Bear signals: Reliance, DLF may have further to fall
Monkey 1 stays ahead of experts in 2011, but indices lead

Data Dec 31, 2011

2012 forecast: Equities weak, look at US dollar and gold

By George Albert

Caveat emptor: Nobody knows where the market is going for sure in the next hour, let alone in a full year. One should, therefore, run away from experts who claim they know where the market is headed. The past few years must have proven that to you. So that said, how does one play the markets profitably in 2012?

This trader has been humbled many times, and has learned from the markets to look for trades with a high probability of making a big profit and low chances of making a small loss.

The savviest traders and investors take small losses and get out of a position when they go wrong. Conversely, one should stay in a position for a long time and let profits run when one is right. Successful investors and traders have a simple rule. Never take your opinions seriously and personally in the market. If the market proves you wrong, just get out of the stock and carry on.

Having said this, you'll realise that the headline of this article is a high-probability outlook and not a sure shot. And it's based on supply and demand points in the market along with the trend. As the cliche goes: the trend is your friend till the bend at the end. So our goal when looking at 2012 is to capture the trend and watch out for the probable bend at the end.

US dollar

If the dollar continues to rally it is generally bad for the equity and commodity markets. Getty Images

We will take a broad sweep of the financial markets to see where they are headed. The markets include India, China, Japan, US, Europe,the US dollar, gold and silver. The article will also identify the current trend of the market and spot high-probability turning points. Remember to always cut your losses when the market moves against you.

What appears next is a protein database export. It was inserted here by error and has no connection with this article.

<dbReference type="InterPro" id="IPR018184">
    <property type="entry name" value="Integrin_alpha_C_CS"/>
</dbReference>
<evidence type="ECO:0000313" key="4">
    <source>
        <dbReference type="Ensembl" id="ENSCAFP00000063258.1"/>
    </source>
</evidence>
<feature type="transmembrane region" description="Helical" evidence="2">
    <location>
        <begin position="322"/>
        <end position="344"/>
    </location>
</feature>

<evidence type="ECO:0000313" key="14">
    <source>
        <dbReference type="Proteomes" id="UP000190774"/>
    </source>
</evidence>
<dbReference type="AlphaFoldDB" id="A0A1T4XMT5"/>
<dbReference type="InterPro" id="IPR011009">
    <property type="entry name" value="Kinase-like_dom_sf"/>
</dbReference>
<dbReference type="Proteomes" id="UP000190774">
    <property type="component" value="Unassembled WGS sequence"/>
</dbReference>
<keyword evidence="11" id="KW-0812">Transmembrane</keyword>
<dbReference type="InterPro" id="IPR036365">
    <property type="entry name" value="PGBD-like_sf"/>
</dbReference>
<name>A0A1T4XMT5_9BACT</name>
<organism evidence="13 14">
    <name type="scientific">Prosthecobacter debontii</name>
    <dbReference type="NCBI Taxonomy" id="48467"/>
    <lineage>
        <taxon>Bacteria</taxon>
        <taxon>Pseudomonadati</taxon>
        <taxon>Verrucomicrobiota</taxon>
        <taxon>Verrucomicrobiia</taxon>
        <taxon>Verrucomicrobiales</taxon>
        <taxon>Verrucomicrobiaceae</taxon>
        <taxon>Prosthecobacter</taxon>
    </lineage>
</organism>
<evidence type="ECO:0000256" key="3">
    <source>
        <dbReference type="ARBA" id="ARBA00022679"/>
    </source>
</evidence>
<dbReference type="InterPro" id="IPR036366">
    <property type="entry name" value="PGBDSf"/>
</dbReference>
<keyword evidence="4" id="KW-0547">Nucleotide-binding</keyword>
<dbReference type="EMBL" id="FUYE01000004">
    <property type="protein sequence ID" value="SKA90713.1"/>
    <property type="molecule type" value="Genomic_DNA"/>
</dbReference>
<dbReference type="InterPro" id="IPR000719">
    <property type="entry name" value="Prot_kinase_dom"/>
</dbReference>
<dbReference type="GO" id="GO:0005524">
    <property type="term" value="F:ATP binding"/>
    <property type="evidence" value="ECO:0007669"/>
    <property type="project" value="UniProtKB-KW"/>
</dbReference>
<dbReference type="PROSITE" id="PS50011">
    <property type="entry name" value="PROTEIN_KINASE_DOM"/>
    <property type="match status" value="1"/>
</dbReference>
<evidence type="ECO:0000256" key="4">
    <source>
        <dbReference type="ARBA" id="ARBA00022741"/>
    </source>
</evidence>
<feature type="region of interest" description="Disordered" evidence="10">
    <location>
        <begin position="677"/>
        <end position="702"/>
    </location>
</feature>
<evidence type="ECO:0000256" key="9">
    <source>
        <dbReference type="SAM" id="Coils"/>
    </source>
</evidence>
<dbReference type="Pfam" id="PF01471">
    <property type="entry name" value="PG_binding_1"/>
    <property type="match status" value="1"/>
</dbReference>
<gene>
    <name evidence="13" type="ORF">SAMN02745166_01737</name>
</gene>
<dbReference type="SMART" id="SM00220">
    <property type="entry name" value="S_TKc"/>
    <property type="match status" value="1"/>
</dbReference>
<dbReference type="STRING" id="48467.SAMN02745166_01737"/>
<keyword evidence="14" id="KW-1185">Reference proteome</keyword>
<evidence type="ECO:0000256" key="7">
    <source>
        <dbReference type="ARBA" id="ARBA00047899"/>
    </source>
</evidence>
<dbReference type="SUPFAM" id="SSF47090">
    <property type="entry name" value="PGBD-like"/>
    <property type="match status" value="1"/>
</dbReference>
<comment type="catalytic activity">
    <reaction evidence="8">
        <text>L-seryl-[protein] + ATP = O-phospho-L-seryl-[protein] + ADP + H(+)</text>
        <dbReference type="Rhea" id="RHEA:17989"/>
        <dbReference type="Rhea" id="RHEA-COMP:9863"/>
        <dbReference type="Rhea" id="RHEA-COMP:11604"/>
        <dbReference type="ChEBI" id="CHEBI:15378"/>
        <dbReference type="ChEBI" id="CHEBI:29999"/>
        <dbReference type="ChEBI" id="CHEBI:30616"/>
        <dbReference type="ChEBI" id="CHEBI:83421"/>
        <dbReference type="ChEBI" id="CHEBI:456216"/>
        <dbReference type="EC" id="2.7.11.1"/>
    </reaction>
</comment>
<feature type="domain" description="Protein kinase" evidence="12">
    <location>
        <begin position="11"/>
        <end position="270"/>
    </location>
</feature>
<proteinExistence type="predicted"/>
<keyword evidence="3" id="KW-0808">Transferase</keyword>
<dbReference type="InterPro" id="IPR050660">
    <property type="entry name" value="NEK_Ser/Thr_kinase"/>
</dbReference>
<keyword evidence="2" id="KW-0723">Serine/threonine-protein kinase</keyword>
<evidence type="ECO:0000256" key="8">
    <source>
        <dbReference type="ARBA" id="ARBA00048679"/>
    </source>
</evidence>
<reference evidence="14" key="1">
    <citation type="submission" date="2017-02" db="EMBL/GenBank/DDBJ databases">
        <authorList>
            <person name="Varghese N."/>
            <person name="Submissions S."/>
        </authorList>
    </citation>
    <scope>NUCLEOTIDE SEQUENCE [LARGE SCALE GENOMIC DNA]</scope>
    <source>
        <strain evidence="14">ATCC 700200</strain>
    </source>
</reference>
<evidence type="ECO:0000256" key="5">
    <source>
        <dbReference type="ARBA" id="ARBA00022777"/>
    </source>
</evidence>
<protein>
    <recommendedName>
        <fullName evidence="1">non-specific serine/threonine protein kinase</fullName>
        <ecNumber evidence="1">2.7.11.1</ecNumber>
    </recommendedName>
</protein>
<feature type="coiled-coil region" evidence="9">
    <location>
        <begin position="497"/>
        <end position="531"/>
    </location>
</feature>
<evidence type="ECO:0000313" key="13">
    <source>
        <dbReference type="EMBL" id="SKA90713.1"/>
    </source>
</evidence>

Themost obvious way to identify a trend is spot a series of lower lows and lower highs for a downtrend and a series of higher highs and high lows for an uptrend. A lower low is made when the latest low in price is lower than the previous low and a lower high is when a latest high in price is lower than the previous high.

Given the fact that the trend of the market is bearish, a conservative trading strategy would involve shorting the market at resistance levels and taking profits at support levels. Aggressive traders can go long at support for quick counter-trend profits. Remember that any of the support levels can stop and reverse a downtrend or can just lead to a small correction.

Since one can never be sure where the market will turn, it's always best to take at least some profits at potential turning points and hold some positions to benefit if the trend continues.

The BSE Sensex

A look at the Sensex chart shows that the index has made a series of lower lows and lower highs. (Click here for the Sensex chart). The horizontal lines above the current price are resistance levels and thosebelow are support levels. Prices often rally from support and sell off from resistance. Support levels are areas of demand as buyers exceed sellers and vice-versa for resistance.